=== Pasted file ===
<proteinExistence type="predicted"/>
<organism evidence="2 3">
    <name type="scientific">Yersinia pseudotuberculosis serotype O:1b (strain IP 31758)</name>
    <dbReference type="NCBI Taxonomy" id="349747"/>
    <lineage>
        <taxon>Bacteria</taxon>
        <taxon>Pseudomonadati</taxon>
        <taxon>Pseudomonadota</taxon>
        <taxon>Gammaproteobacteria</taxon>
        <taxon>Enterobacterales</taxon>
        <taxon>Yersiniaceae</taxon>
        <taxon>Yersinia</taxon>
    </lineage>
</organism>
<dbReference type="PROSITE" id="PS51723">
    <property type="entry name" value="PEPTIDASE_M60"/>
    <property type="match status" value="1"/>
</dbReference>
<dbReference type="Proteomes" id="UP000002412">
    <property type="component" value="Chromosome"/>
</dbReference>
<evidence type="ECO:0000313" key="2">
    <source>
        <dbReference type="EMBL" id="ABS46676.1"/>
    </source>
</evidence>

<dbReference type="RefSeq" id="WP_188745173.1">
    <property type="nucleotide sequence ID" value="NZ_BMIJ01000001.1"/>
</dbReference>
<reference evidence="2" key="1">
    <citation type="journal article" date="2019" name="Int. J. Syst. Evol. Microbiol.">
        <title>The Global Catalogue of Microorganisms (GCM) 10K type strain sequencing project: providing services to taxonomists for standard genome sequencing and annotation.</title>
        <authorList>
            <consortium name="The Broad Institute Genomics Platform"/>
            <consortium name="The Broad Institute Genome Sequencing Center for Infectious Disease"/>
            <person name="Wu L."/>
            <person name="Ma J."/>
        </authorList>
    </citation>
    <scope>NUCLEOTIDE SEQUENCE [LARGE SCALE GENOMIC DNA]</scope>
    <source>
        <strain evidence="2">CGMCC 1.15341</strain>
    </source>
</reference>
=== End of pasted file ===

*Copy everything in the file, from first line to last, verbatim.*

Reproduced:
<proteinExistence type="predicted"/>
<organism evidence="2 3">
    <name type="scientific">Yersinia pseudotuberculosis serotype O:1b (strain IP 31758)</name>
    <dbReference type="NCBI Taxonomy" id="349747"/>
    <lineage>
        <taxon>Bacteria</taxon>
        <taxon>Pseudomonadati</taxon>
        <taxon>Pseudomonadota</taxon>
        <taxon>Gammaproteobacteria</taxon>
        <taxon>Enterobacterales</taxon>
        <taxon>Yersiniaceae</taxon>
        <taxon>Yersinia</taxon>
    </lineage>
</organism>
<dbReference type="PROSITE" id="PS51723">
    <property type="entry name" value="PEPTIDASE_M60"/>
    <property type="match status" value="1"/>
</dbReference>
<dbReference type="Proteomes" id="UP000002412">
    <property type="component" value="Chromosome"/>
</dbReference>
<evidence type="ECO:0000313" key="2">
    <source>
        <dbReference type="EMBL" id="ABS46676.1"/>
    </source>
</evidence>

<dbReference type="RefSeq" id="WP_188745173.1">
    <property type="nucleotide sequence ID" value="NZ_BMIJ01000001.1"/>
</dbReference>
<reference evidence="2" key="1">
    <citation type="journal article" date="2019" name="Int. J. Syst. Evol. Microbiol.">
        <title>The Global Catalogue of Microorganisms (GCM) 10K type strain sequencing project: providing services to taxonomists for standard genome sequencing and annotation.</title>
        <authorList>
            <consortium name="The Broad Institute Genomics Platform"/>
            <consortium name="The Broad Institute Genome Sequencing Center for Infectious Disease"/>
            <person name="Wu L."/>
            <person name="Ma J."/>
        </authorList>
    </citation>
    <scope>NUCLEOTIDE SEQUENCE [LARGE SCALE GENOMIC DNA]</scope>
    <source>
        <strain evidence="2">CGMCC 1.15341</strain>
    </source>
</reference>